Past of the Nevada City Rancheria Nisenan


Historical Images of the Nisenan Families of
the Nevada City Rancheria, circa early 1900's

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Richard Childs, one of the last full blood Nisenan Indians, is pictured here creating a Flicker Band. Polly Hamburg, Josey Cully, & Maggie Peters Rose Kelly Enos (left) granddaughter of 'Chief' Louis Kelly on the Rancheria. 'Chief' Louis Kelly signed a contract with Nevada City to care take and run the Nevada City dump. He was a well known figure in Nevada County. The China tea set sits in stark contrast with its surroundings exemplifying the changing lifestyle of Nevada City's native people 'Chief' Louis Kelly (left), Lewis 'Lew' Rose, & son Lester Kelly (seated). Louis Kelly told stories that were taught to him by Lew Rose. The men had a very close relationship. Lester Kelly & Lew Rose's son, 'Dutch' Rose, carried on those Tribal bonds in their adulthoods. Today, those family ties are being brought forward through the generations. One of the many Roundhouses that once stood on the Nevada City Rancheria. The Roundhouse was the hub of ceremony. The last Roundhouse was moved off the Campoodie in the early 1900s and reassembled on what was Lizzie Enos' property. It was then used in part to construct a larger Roundhouse in Auburn. 'Chief Kelly's granddaughter, Rose Kelly Enos, continues to hold ceremonial dances upon that land today. Indian Baseball Team standing in front of the last Roundhouse to stand on the Rancheria. Lew Rose's son, Frances 'Dutch' Rose, (right) took responsibility of the Tribe after Louis Kelly's death. Dutch was a peace keeper, problem solver and kept track of the different families and their wellbeing. It was only after the loss of this leader in 1998 that the Tribe felt it necessary to begin a new governing cycle revolving around a Tribal Council. Descendants of the original people adapting to life in a new world. They are wearing modern clothing and driving automobiles. But, life for the Nisenan would never be the same. The Nisenan were part of a fragile ecosystem. Everything was provided in nature; food, clothing, shelter, everything. With the discovery of gold and the ensuing gold rush of 1849, that ecosystem was changed forever. Just as the land continues to recover from hydraulic mining, so are the Nisenan recovering from the long term effects of attempted assimilation. Peter & Margaret Johnson were the only Tribal members to become 'distributees' of Tribal land under the Termination Act. The United States government failed on its part, terminating the Rancheria illegally. Margaret Johnson died before she would ever see a penny of promised money. Mrs. Enos' Acorn Mash Lew Rose was wrongfully convicted in the killing of a Chinese man near Bridgeport on the South Yuba River in 1881. His trial was held in Nevada City where he was sentenced to serve life in Folsom Prison. He did 9 years time before being given a full pardon in 1890. Citizens of Nevada & Yuba Counties, including the Judge that originally sentenced him, petitioned for his release based on his upstanding character. Carol Hall, who is now a Tribal Elder, was born on the Rancheria. She is pictured here with her brother Darrell. Carol's grandfather was from Waukaudok and danced with 'Chief' Kelly and the other old timers of the Rancheria. Lester Kelly (Louis Kelly's only child) & wife Carrie. Richard Johnson, grandson of Peter and Margaret Johnson, pictured here as a baby on the Rancheria in the late 1940's. Richard currently sits as the Chairman of the Nevada City Rancheria Tribal Council.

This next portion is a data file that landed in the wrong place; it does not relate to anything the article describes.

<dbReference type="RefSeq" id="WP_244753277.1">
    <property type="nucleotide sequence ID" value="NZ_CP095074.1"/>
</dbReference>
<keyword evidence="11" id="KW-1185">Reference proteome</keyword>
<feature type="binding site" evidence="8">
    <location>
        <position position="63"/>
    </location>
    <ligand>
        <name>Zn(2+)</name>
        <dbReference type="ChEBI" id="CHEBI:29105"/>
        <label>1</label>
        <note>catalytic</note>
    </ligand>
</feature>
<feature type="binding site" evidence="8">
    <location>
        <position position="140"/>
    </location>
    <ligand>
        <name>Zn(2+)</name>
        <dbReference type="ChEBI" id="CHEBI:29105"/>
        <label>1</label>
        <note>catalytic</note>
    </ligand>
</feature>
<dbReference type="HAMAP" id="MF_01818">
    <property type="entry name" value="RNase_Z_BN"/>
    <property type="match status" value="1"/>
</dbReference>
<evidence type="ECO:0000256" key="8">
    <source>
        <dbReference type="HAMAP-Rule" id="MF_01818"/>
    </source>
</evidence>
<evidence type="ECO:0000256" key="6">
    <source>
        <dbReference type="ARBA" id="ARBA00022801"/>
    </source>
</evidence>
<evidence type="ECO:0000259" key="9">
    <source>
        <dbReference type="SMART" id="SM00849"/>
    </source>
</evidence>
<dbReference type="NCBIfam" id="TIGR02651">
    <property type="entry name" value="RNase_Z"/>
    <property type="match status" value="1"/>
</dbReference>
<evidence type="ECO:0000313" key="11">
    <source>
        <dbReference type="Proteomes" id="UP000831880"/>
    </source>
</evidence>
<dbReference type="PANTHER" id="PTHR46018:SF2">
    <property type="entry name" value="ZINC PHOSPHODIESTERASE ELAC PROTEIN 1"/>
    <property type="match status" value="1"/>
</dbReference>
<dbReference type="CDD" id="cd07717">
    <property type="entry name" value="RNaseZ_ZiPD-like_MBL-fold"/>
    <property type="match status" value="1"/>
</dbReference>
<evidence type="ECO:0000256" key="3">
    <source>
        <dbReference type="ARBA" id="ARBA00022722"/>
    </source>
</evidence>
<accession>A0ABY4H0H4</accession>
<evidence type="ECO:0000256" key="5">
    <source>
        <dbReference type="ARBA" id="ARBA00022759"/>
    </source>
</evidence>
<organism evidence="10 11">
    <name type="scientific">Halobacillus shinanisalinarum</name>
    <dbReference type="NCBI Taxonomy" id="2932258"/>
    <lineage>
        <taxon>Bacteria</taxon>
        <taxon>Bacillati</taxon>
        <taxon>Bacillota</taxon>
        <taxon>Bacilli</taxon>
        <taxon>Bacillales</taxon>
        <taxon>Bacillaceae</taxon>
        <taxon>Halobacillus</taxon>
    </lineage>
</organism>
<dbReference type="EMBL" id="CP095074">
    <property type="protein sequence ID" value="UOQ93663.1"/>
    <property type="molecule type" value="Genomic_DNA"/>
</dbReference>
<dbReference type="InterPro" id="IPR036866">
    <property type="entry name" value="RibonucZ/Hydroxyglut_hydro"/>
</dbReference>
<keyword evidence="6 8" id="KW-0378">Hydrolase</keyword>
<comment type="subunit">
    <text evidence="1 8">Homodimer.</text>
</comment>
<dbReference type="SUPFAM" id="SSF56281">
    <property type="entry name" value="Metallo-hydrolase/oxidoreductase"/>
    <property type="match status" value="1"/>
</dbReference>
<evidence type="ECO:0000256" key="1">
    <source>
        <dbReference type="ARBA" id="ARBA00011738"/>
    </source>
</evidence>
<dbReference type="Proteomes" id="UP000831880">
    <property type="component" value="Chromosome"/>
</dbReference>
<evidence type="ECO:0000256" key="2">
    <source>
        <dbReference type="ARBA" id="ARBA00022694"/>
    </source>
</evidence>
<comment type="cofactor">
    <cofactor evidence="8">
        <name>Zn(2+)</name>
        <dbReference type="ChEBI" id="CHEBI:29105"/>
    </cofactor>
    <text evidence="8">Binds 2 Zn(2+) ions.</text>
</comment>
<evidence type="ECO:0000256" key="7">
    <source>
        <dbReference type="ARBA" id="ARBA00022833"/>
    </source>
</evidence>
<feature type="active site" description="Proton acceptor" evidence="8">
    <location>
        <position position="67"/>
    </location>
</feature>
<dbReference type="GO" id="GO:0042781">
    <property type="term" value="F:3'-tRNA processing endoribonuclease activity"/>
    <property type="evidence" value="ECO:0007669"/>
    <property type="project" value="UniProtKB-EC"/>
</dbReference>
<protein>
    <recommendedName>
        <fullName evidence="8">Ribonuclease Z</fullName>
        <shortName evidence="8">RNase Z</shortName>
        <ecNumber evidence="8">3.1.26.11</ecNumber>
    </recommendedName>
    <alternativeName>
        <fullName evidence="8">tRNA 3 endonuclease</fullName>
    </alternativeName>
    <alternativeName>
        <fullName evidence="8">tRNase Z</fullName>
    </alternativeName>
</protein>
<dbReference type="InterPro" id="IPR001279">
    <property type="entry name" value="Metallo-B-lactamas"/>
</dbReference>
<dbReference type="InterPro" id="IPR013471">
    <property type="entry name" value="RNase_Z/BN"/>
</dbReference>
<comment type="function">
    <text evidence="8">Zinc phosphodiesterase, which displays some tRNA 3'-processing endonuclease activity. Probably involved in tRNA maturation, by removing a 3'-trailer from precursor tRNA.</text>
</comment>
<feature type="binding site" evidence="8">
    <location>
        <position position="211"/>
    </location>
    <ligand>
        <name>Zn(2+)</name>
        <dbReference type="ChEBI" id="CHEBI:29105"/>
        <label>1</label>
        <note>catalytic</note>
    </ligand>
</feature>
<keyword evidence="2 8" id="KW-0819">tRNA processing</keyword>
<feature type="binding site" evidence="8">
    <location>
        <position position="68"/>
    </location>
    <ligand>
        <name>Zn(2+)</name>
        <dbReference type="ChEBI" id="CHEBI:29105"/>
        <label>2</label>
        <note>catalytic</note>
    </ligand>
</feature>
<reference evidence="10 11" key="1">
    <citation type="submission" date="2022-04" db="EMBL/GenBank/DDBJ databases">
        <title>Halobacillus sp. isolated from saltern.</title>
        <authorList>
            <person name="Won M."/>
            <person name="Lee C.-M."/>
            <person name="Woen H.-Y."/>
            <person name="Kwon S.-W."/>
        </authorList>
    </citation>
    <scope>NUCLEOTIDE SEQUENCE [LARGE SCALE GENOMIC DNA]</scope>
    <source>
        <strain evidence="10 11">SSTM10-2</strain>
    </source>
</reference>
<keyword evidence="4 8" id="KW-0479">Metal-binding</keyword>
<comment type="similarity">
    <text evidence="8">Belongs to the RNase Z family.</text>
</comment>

The land upon which the Rancheria was created was the property of the Tribe's Chief, Charley Cully. In 1887, Cully, with the help of the Native Sons and Daughters of the Golden West and other concerned Nevada County citizens, obtained a land allotment protecting 75 acres of ancient Tribal land for the members of the Tribe. The Nevada City Rancheria was created by executive order from President Woodrow Wilson in 1913 when upon Cully's death, the land was converted into a federally recognized entity; the Nevada City Rancheria.

In 1964 when the United States Congress illegally terminated the California Rancherias, Nevada City Rancheria was one of them. Upon termination and loss of the land, the Tribe also lost rights to its ancient burning site and burial grounds. A group of concerned citizens, including Archeologist, Donald Storm, saw to it that the burial grounds were protected. The Nevada City Rancheria Burial Grounds is now under the care of the Nevada County Cemetery District.

The families of the Rancheria can tie their history back to land that in 1851 became Nevada County. They can document their ancestry from the Bureau of Indian Affairs, genealogy, County histories, newspaper articles and the United States Government. Their oral histories are just as rich and are currently being documented for posterity's sake.